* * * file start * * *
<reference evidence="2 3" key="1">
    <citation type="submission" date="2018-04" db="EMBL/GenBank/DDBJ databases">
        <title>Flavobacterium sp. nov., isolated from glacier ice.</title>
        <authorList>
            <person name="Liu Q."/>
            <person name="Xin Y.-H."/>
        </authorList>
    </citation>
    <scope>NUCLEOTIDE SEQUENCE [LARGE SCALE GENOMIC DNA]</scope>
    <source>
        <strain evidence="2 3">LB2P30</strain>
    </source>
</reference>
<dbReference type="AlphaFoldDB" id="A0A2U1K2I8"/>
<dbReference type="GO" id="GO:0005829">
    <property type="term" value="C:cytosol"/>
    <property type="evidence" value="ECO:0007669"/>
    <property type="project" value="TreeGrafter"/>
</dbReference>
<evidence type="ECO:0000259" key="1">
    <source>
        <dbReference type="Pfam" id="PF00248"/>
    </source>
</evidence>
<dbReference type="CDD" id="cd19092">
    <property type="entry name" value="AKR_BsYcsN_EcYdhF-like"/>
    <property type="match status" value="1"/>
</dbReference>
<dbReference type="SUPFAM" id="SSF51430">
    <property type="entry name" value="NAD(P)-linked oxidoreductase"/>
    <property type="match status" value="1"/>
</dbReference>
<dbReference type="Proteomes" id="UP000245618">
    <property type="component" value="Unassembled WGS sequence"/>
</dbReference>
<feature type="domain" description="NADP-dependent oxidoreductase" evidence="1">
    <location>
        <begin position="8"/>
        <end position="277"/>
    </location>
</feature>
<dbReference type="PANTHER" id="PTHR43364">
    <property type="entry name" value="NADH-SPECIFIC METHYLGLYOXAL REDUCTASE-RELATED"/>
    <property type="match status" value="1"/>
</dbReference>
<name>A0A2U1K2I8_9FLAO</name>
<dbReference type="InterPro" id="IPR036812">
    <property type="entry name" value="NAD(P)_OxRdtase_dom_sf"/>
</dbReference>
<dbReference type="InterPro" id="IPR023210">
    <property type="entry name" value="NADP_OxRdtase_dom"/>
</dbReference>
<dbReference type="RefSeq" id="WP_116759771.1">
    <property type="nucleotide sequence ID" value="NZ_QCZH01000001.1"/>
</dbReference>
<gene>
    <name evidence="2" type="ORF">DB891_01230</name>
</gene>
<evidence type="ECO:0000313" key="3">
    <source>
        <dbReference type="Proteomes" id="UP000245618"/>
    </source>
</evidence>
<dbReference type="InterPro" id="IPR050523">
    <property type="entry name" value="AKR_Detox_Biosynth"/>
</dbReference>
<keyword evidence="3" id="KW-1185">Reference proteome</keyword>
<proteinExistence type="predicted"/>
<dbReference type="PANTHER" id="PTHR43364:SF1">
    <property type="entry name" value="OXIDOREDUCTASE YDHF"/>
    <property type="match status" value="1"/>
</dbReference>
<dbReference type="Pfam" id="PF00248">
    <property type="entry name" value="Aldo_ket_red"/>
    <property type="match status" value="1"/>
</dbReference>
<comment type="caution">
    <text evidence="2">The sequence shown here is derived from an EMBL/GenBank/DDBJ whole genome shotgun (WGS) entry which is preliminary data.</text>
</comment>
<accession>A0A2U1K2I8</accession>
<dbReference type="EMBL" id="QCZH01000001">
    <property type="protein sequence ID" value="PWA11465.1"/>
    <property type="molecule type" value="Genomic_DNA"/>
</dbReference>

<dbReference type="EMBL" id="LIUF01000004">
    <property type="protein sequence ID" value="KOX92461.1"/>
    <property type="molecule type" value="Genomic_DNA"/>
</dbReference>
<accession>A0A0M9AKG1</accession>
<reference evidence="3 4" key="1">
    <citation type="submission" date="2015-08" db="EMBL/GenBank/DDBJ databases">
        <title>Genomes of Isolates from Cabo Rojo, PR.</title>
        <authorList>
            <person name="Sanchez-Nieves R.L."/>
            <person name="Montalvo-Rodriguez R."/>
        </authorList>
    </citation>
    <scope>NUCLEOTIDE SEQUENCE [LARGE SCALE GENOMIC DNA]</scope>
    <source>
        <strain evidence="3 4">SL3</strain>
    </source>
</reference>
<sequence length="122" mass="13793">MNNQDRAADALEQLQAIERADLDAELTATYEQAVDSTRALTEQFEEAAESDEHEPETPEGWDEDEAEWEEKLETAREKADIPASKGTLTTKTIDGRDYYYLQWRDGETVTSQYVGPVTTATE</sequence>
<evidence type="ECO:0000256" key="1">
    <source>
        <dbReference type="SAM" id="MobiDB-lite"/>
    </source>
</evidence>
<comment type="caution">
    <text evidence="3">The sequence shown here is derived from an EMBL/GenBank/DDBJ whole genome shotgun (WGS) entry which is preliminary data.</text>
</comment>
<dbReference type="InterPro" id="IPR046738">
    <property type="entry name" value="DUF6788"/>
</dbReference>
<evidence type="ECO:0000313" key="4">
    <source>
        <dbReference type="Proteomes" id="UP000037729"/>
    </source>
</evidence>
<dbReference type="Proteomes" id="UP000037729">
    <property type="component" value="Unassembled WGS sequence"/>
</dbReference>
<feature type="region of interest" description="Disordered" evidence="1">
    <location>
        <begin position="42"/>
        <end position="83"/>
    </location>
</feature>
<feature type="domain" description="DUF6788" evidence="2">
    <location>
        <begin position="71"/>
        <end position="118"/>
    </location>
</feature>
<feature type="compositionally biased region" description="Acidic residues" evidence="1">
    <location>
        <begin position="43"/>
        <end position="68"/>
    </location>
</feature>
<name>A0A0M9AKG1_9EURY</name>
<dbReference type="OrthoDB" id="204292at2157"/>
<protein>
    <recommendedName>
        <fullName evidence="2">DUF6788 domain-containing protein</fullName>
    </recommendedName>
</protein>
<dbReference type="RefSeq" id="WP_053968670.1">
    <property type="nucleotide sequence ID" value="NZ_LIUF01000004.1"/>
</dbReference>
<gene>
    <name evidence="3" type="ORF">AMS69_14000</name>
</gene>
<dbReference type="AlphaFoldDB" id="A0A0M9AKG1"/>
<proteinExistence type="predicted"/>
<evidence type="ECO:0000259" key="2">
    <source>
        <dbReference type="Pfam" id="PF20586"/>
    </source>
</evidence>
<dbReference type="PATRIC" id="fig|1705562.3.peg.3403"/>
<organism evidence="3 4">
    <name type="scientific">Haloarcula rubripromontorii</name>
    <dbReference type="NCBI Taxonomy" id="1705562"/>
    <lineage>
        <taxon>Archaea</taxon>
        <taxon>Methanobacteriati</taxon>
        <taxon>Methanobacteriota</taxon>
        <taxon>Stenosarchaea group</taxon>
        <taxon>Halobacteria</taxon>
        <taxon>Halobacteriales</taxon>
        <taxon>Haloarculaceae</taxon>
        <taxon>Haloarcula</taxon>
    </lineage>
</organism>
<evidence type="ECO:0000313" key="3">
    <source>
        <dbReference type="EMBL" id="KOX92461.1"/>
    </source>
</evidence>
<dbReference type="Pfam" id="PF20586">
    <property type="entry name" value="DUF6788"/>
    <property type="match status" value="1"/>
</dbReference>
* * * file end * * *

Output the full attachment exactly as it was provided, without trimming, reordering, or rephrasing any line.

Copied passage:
<reference evidence="2 3" key="1">
    <citation type="submission" date="2018-04" db="EMBL/GenBank/DDBJ databases">
        <title>Flavobacterium sp. nov., isolated from glacier ice.</title>
        <authorList>
            <person name="Liu Q."/>
            <person name="Xin Y.-H."/>
        </authorList>
    </citation>
    <scope>NUCLEOTIDE SEQUENCE [LARGE SCALE GENOMIC DNA]</scope>
    <source>
        <strain evidence="2 3">LB2P30</strain>
    </source>
</reference>
<dbReference type="AlphaFoldDB" id="A0A2U1K2I8"/>
<dbReference type="GO" id="GO:0005829">
    <property type="term" value="C:cytosol"/>
    <property type="evidence" value="ECO:0007669"/>
    <property type="project" value="TreeGrafter"/>
</dbReference>
<evidence type="ECO:0000259" key="1">
    <source>
        <dbReference type="Pfam" id="PF00248"/>
    </source>
</evidence>
<dbReference type="CDD" id="cd19092">
    <property type="entry name" value="AKR_BsYcsN_EcYdhF-like"/>
    <property type="match status" value="1"/>
</dbReference>
<dbReference type="SUPFAM" id="SSF51430">
    <property type="entry name" value="NAD(P)-linked oxidoreductase"/>
    <property type="match status" value="1"/>
</dbReference>
<dbReference type="Proteomes" id="UP000245618">
    <property type="component" value="Unassembled WGS sequence"/>
</dbReference>
<feature type="domain" description="NADP-dependent oxidoreductase" evidence="1">
    <location>
        <begin position="8"/>
        <end position="277"/>
    </location>
</feature>
<dbReference type="PANTHER" id="PTHR43364">
    <property type="entry name" value="NADH-SPECIFIC METHYLGLYOXAL REDUCTASE-RELATED"/>
    <property type="match status" value="1"/>
</dbReference>
<name>A0A2U1K2I8_9FLAO</name>
<dbReference type="InterPro" id="IPR036812">
    <property type="entry name" value="NAD(P)_OxRdtase_dom_sf"/>
</dbReference>
<dbReference type="InterPro" id="IPR023210">
    <property type="entry name" value="NADP_OxRdtase_dom"/>
</dbReference>
<dbReference type="RefSeq" id="WP_116759771.1">
    <property type="nucleotide sequence ID" value="NZ_QCZH01000001.1"/>
</dbReference>
<gene>
    <name evidence="2" type="ORF">DB891_01230</name>
</gene>
<evidence type="ECO:0000313" key="3">
    <source>
        <dbReference type="Proteomes" id="UP000245618"/>
    </source>
</evidence>
<dbReference type="InterPro" id="IPR050523">
    <property type="entry name" value="AKR_Detox_Biosynth"/>
</dbReference>
<keyword evidence="3" id="KW-1185">Reference proteome</keyword>
<proteinExistence type="predicted"/>
<dbReference type="PANTHER" id="PTHR43364:SF1">
    <property type="entry name" value="OXIDOREDUCTASE YDHF"/>
    <property type="match status" value="1"/>
</dbReference>
<dbReference type="Pfam" id="PF00248">
    <property type="entry name" value="Aldo_ket_red"/>
    <property type="match status" value="1"/>
</dbReference>
<comment type="caution">
    <text evidence="2">The sequence shown here is derived from an EMBL/GenBank/DDBJ whole genome shotgun (WGS) entry which is preliminary data.</text>
</comment>
<accession>A0A2U1K2I8</accession>
<dbReference type="EMBL" id="QCZH01000001">
    <property type="protein sequence ID" value="PWA11465.1"/>
    <property type="molecule type" value="Genomic_DNA"/>
</dbReference>

<dbReference type="EMBL" id="LIUF01000004">
    <property type="protein sequence ID" value="KOX92461.1"/>
    <property type="molecule type" value="Genomic_DNA"/>
</dbReference>
<accession>A0A0M9AKG1</accession>
<reference evidence="3 4" key="1">
    <citation type="submission" date="2015-08" db="EMBL/GenBank/DDBJ databases">
        <title>Genomes of Isolates from Cabo Rojo, PR.</title>
        <authorList>
            <person name="Sanchez-Nieves R.L."/>
            <person name="Montalvo-Rodriguez R."/>
        </authorList>
    </citation>
    <scope>NUCLEOTIDE SEQUENCE [LARGE SCALE GENOMIC DNA]</scope>
    <source>
        <strain evidence="3 4">SL3</strain>
    </source>
</reference>
<sequence length="122" mass="13793">MNNQDRAADALEQLQAIERADLDAELTATYEQAVDSTRALTEQFEEAAESDEHEPETPEGWDEDEAEWEEKLETAREKADIPASKGTLTTKTIDGRDYYYLQWRDGETVTSQYVGPVTTATE</sequence>
<evidence type="ECO:0000256" key="1">
    <source>
        <dbReference type="SAM" id="MobiDB-lite"/>
    </source>
</evidence>
<comment type="caution">
    <text evidence="3">The sequence shown here is derived from an EMBL/GenBank/DDBJ whole genome shotgun (WGS) entry which is preliminary data.</text>
</comment>
<dbReference type="InterPro" id="IPR046738">
    <property type="entry name" value="DUF6788"/>
</dbReference>
<evidence type="ECO:0000313" key="4">
    <source>
        <dbReference type="Proteomes" id="UP000037729"/>
    </source>
</evidence>
<dbReference type="Proteomes" id="UP000037729">
    <property type="component" value="Unassembled WGS sequence"/>
</dbReference>
<feature type="region of interest" description="Disordered" evidence="1">
    <location>
        <begin position="42"/>
        <end position="83"/>
    </location>
</feature>
<feature type="domain" description="DUF6788" evidence="2">
    <location>
        <begin position="71"/>
        <end position="118"/>
    </location>
</feature>
<feature type="compositionally biased region" description="Acidic residues" evidence="1">
    <location>
        <begin position="43"/>
        <end position="68"/>
    </location>
</feature>
<name>A0A0M9AKG1_9EURY</name>
<dbReference type="OrthoDB" id="204292at2157"/>
<protein>
    <recommendedName>
        <fullName evidence="2">DUF6788 domain-containing protein</fullName>
    </recommendedName>
</protein>
<dbReference type="RefSeq" id="WP_053968670.1">
    <property type="nucleotide sequence ID" value="NZ_LIUF01000004.1"/>
</dbReference>
<gene>
    <name evidence="3" type="ORF">AMS69_14000</name>
</gene>
<dbReference type="AlphaFoldDB" id="A0A0M9AKG1"/>
<proteinExistence type="predicted"/>
<evidence type="ECO:0000259" key="2">
    <source>
        <dbReference type="Pfam" id="PF20586"/>
    </source>
</evidence>
<dbReference type="PATRIC" id="fig|1705562.3.peg.3403"/>
<organism evidence="3 4">
    <name type="scientific">Haloarcula rubripromontorii</name>
    <dbReference type="NCBI Taxonomy" id="1705562"/>
    <lineage>
        <taxon>Archaea</taxon>
        <taxon>Methanobacteriati</taxon>
        <taxon>Methanobacteriota</taxon>
        <taxon>Stenosarchaea group</taxon>
        <taxon>Halobacteria</taxon>
        <taxon>Halobacteriales</taxon>
        <taxon>Haloarculaceae</taxon>
        <taxon>Haloarcula</taxon>
    </lineage>
</organism>
<evidence type="ECO:0000313" key="3">
    <source>
        <dbReference type="EMBL" id="KOX92461.1"/>
    </source>
</evidence>
<dbReference type="Pfam" id="PF20586">
    <property type="entry name" value="DUF6788"/>
    <property type="match status" value="1"/>
</dbReference>